The basic pattern of the CNS is highly conserved throughout the different species of vertebrates and during evolution. The major trend that can be observed is towards a progressive telencephalisation: while in the reptilian brain that region is only an appendix to the large olfactory bulb, it represents most of the volume of the mammalian CNS. In the human brain, the telencephalon covers most of the diencephalon and the mesencephalon. Indeed, the allometric study of brain size among different species shows a striking continuity from rats to whales, and allows us to complete the knowledge about the evolution of the CNS obtained through cranial endocasts.

Mammals – which appear in the fossil record after the first fishes, amphibians, and reptiles - are the only vertebrates to possess the evolutionarily recent, outermost part of the cerebral cortex known as the neocortex.cite book
last = Bear
first = Mark F.
authorlink =
coauthors = Barry W. Connors, Michael A. Paradiso
title = Neuroscience: Exploring the Brain: Third Edition
publisher = Lippincott Williams & Wilkins
date = 2007
location = Philadelphia, PA, USA
pages = 196-199
url =
doi =
id =
isbn = 978-0-7817-6003-4
] The neocortex of monotremes (the duck-billed platypus and several species of spiny anteaters) as well as that of marsupials (such as kangaroos, koalas, opossums, wombats, Tasmanian devils, etc.) lack the convolutions - gyri and sulci - found in the neocortex of most placental mammals (eutherians).cite book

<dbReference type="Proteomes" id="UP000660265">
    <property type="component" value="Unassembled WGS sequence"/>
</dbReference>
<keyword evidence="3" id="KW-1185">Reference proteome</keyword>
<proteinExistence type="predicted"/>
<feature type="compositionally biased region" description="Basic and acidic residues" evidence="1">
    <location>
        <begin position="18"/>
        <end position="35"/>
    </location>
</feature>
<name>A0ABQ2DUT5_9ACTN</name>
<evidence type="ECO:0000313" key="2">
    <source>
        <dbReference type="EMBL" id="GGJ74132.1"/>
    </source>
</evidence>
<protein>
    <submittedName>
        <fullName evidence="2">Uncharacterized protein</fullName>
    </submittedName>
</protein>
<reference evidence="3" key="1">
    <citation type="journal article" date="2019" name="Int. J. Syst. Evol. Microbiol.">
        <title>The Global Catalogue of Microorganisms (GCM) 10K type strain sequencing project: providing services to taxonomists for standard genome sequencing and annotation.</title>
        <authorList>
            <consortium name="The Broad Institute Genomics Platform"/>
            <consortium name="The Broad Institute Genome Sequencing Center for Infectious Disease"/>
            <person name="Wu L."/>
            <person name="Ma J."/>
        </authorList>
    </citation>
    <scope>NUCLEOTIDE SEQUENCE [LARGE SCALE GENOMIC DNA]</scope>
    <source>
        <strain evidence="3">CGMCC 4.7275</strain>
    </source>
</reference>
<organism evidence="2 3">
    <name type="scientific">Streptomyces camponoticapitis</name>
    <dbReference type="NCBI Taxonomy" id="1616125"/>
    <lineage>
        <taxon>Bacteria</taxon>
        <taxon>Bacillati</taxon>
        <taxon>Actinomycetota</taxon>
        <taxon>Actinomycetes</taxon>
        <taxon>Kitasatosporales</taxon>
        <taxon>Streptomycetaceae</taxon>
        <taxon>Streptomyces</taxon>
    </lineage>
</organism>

last = Kent
first = George C.
authorlink =
coauthors = Robert K. Carr
title = Comparative Anatomy of the Vertebrates: Ninth Edition
publisher = McGraw-Hill Higher Education
date = 2001
location = New York, NY, USA
pages = 408
url =
doi =
id =
isbn = 0-07-303869-5
] Within placental mammals, the size and complexity of the neocortex increased over time. The area of the neocortex of mice is only about 1/100 that of monkeys, and that of monkeys is only about 1/10 that of humans.198] In addition, rats lack convolutions in their neocortex (possibly also because they are small mammals), whereas the neocortex of cats has a moderate degree of convolutions, and that of humans exhibits quite extensive convolutions.199]
"See also:" Encephalization, Neocortex, Archicortex

Parts of the vertebrate CNS

In addition to the structures seen to the right in table above, a vast number of structures are present in the adult brain.


=See also=
* Glossary of anatomical terminology, definitions and abbreviations
* Central nervous system infection
* Neuroradiology

References

External links

* [http://www.sylvius.com Sylvius: 400+ structure neuroanatomical visual glossary]
* [http://primate-brain.org High-Resolution Cytoarchitectural Primate Brain Atlases]
* [http://www.marymt.edu/~psychol/brain.html Human Brains: A Learning Tool] .
* [http://www.humannervoussystem.info Explaining the human nervous system] .
* [http://www.backrack.co.uk/nervous_index.shtml Nervous System - Back Pain - Anatomy (info on nerve pairs)] .
* [http://www.mfi.ku.dk/ppaulev/content.htm Textbook in Medical Physiology And Pathophysiology, many links]
* [http://www.northland.cc.mn.us/biology/AP2Online/Fall2002/AP2PowerPoint/AP2Brainlecture_files/v3_document.htm Brain and Cranial Nerves, Anatomy and Physiology Lecture, Northland Community College]
* [http://www.sciencedaily.com/news/mind_brain/ Latest Research on the Brain and Central Nervous System] From [http://www.sciencedaily.com/ ScienceDaily]